Nepal is at the risk of being punished by the Financial Action Task Force (FATF) for having a weak body to monitor money laundering in the country. The FATF and Asia Pacific Group (APG) for Money Laundering are currently auditing the country’s books.
If Nepal fails to provide convenient answers and proof asked by the examiners, there is a high chance that Nepal is put on the blacklist. Past evaluations have already shown Nepal in poor light when it comes to the country controlling money laundering.
Stakeholders know that this might happen as they agree that laws are quite weak regarding monitoring money laundering. Even though there are laws, they are not implemented well, which is a major cause for concern, say officials.
Hari Prasad Nepal, a deputy director at Nepal Rastra Bank and an expert at the Department of Money Laundering Investigation, says the two bodies have started to evaluate Nepal’s books since mid-July and will take around 18 months.
A team from the APG will also come to Nepal for in-person monitoring from October 12 to 15. Prior to their visit, officials from APG asked Nepal for a few documents. After the in-person monitoring, the APG will give Nepal its first draft report by November end. Following that, a team from the APG are expected to come to Nepal again on December 5 for another evaluation.
After multiple evaluations, Nepal will get a final report by April 2023.
Even government officials agree that Nepal is weak as far as monitoring money laundering is concerned. Udaya Raj Sapkota, the secretary at the Law Ministry, and Ghan Raj Gyawali, the law secretary at the Office of the Prime Minister and Council of Ministers, agree more needs to be done.
NRB Governor Maha Prasad Adhikari even states that Nepal’s image in the outside world is getting poor because of this. If Nepal is blacklisted, it will not be the first time as the country had been blacklisted from 2009 to 2014 after which Nepali bank accounts in America were suspended, recalls Adhikari.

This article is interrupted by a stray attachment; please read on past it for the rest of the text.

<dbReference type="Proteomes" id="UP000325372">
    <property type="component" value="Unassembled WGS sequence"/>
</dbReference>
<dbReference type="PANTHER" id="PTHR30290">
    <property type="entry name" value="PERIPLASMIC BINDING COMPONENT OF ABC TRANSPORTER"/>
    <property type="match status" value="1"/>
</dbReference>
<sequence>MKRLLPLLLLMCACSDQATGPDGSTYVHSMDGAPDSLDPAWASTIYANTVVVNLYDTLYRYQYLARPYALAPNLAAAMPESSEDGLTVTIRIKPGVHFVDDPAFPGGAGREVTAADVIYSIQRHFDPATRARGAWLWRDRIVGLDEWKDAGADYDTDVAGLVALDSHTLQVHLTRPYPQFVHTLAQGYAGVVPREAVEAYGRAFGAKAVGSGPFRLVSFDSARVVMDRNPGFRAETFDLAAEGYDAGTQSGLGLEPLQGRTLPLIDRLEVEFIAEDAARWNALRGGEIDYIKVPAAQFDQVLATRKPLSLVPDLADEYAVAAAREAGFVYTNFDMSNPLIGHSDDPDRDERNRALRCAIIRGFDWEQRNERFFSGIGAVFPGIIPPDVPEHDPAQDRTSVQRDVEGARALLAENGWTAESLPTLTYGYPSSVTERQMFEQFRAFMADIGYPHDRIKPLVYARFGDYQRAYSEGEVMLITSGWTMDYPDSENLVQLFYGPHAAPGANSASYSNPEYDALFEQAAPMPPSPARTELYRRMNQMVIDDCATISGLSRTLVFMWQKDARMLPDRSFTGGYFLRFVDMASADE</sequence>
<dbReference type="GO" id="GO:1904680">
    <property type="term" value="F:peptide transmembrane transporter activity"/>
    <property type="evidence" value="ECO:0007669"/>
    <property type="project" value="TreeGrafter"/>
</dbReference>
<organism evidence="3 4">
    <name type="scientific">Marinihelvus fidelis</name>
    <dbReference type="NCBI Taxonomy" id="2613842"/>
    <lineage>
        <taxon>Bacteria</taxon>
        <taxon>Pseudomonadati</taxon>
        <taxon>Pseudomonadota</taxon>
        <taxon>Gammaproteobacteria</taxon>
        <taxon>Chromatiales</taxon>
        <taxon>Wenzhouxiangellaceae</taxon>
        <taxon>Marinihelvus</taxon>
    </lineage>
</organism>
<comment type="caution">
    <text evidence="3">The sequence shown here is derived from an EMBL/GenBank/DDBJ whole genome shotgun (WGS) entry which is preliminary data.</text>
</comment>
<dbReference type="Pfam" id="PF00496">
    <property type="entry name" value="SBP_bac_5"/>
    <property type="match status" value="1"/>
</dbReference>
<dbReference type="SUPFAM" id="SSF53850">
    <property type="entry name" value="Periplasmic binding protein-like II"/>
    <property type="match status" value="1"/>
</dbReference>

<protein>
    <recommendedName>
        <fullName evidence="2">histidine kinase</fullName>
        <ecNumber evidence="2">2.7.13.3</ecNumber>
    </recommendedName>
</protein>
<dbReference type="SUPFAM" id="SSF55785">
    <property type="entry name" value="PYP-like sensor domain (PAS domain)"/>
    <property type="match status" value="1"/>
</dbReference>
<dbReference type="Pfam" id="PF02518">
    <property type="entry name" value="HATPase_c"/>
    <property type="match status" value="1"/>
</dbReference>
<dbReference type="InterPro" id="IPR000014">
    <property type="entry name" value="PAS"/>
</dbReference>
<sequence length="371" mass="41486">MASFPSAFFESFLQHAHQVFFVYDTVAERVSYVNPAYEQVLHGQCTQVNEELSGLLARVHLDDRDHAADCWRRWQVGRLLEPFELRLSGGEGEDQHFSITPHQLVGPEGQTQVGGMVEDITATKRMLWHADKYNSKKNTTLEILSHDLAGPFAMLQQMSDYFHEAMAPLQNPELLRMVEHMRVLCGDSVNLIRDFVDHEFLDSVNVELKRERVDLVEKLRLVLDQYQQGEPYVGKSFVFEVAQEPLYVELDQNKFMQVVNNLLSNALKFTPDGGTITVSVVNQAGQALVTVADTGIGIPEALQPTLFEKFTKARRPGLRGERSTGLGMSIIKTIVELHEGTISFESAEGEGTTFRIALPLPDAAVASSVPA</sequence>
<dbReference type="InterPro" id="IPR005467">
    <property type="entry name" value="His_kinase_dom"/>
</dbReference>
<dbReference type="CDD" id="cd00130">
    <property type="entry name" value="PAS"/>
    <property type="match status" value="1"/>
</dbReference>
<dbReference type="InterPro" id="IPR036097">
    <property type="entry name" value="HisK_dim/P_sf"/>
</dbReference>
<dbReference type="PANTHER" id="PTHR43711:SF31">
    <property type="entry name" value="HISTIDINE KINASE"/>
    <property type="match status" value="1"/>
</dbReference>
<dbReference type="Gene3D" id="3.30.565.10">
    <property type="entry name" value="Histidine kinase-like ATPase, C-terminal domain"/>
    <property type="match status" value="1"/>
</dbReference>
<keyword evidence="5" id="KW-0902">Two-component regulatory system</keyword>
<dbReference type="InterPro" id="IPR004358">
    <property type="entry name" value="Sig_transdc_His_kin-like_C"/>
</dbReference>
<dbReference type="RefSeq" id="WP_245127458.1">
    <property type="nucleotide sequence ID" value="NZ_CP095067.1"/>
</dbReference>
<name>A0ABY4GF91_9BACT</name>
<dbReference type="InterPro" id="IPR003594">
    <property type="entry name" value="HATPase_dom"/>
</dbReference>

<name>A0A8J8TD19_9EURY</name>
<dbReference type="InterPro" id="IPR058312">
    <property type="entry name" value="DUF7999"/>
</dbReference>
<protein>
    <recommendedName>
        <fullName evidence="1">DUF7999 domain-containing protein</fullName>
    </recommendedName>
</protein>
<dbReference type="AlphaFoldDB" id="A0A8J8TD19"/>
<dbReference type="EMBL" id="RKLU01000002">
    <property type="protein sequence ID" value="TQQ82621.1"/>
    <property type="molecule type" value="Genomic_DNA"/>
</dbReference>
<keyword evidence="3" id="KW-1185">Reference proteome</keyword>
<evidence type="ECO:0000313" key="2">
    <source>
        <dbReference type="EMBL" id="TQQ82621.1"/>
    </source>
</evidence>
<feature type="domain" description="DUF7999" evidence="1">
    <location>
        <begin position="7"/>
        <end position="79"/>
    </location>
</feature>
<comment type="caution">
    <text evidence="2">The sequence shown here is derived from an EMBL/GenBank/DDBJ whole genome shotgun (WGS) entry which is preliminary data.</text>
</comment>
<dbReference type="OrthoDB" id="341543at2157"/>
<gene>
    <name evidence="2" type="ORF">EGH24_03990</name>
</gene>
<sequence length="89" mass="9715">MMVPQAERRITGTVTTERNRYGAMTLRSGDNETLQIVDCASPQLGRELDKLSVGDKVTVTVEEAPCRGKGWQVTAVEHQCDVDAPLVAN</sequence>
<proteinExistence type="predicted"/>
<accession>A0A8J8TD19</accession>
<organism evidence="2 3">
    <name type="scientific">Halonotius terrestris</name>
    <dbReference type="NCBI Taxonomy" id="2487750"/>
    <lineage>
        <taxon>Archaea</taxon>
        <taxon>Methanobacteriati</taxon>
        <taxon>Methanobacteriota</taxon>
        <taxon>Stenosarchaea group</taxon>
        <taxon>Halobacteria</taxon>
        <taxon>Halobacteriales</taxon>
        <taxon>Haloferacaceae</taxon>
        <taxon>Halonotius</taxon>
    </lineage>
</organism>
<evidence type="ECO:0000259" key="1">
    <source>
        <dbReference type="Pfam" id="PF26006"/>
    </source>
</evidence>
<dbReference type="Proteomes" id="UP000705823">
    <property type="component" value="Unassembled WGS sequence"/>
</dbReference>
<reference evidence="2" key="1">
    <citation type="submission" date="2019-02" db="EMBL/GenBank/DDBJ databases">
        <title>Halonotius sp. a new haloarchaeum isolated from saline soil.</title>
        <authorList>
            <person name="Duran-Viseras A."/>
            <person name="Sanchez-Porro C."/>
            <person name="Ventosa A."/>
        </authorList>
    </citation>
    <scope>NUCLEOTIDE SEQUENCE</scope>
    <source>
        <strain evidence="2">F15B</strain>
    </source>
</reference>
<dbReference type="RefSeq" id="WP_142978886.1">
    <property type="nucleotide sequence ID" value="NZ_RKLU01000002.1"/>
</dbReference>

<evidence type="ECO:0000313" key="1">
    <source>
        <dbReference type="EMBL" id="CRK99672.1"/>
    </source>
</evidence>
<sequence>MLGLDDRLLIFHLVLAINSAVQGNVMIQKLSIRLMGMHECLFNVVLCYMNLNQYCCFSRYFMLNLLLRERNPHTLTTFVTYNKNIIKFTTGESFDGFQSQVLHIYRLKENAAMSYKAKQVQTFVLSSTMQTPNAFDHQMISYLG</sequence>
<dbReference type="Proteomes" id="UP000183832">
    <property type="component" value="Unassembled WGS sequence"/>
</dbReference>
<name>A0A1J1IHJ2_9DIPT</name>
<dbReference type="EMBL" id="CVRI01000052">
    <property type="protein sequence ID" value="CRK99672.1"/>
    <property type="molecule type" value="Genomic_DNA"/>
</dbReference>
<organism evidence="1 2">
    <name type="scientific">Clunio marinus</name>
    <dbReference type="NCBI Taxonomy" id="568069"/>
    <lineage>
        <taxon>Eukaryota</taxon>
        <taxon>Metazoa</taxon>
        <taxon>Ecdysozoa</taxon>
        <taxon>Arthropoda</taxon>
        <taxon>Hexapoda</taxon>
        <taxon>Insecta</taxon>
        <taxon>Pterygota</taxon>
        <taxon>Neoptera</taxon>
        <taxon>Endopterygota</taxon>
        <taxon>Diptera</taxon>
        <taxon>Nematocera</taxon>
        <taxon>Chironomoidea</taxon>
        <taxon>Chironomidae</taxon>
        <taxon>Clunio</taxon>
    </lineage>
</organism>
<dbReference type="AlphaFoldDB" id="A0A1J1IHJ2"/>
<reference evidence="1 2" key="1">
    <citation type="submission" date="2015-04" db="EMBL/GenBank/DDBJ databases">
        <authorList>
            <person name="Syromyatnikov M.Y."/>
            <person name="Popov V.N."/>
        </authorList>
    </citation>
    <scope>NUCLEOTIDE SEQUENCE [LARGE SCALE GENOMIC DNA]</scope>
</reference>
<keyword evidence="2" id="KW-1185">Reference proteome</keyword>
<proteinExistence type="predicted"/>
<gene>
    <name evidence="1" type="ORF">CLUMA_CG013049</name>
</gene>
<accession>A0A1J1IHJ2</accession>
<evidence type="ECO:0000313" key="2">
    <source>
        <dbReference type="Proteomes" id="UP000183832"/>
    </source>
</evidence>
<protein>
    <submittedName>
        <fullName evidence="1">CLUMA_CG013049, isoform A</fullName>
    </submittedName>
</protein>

The FATF and APF had monitored 49 sectors, but they did not find a satisfactory result in any of them, thus blacklisting Nepal. In 2010, they only saw that Nepal had implemented proper rules in only one sector.
Nepal did its own monitoring in 2020. The results were not as shocking to many as there was a rise in corruption, tax evasion, banking fraud and hundi (informal transfer of money from a foreign country to Nepal). The officials found that this brought risks like drug trafficking, organised crime, purchase of illegal arms, internal terrorism, fake currency transaction and smuggling.
The Department of Money Laundering Investigation says it has informed international agencies regarding what it is doing to curb money laundering in the country. Over 30 capacity-building programmes have been held so far in the country where representatives from both the private and public sectors have come together to combat money laundering. The APG itself has helped Nepal do this. A technical compliance and efficiency assessment report has also been sent to the APG.
The technical compliance report includes things related to laws. Since Nepal has laws regarding money laundering, there are chances that the country will not be blacklisted. But, when it comes to efficiency and implementation, Nepal is very weak and that might be an issue. But, Nepal has submitted over 400 documents to the APG.
Officials at the department say the country needs to be proactive to amend laws regularly. And since Nepal is already weak in terms of information collection, analysis and investigation of financial crimes, Nepal has a lot of challenges.
The department feels there is a risk of Nepal falling on the blacklist due to its difference in opinion regarding money laundering and dissemination of fake news. So, the only way Nepal can avoid getting blacklisted is to improve its laws and system.
This story was translated from the original Nepali version and edited for clarity and length.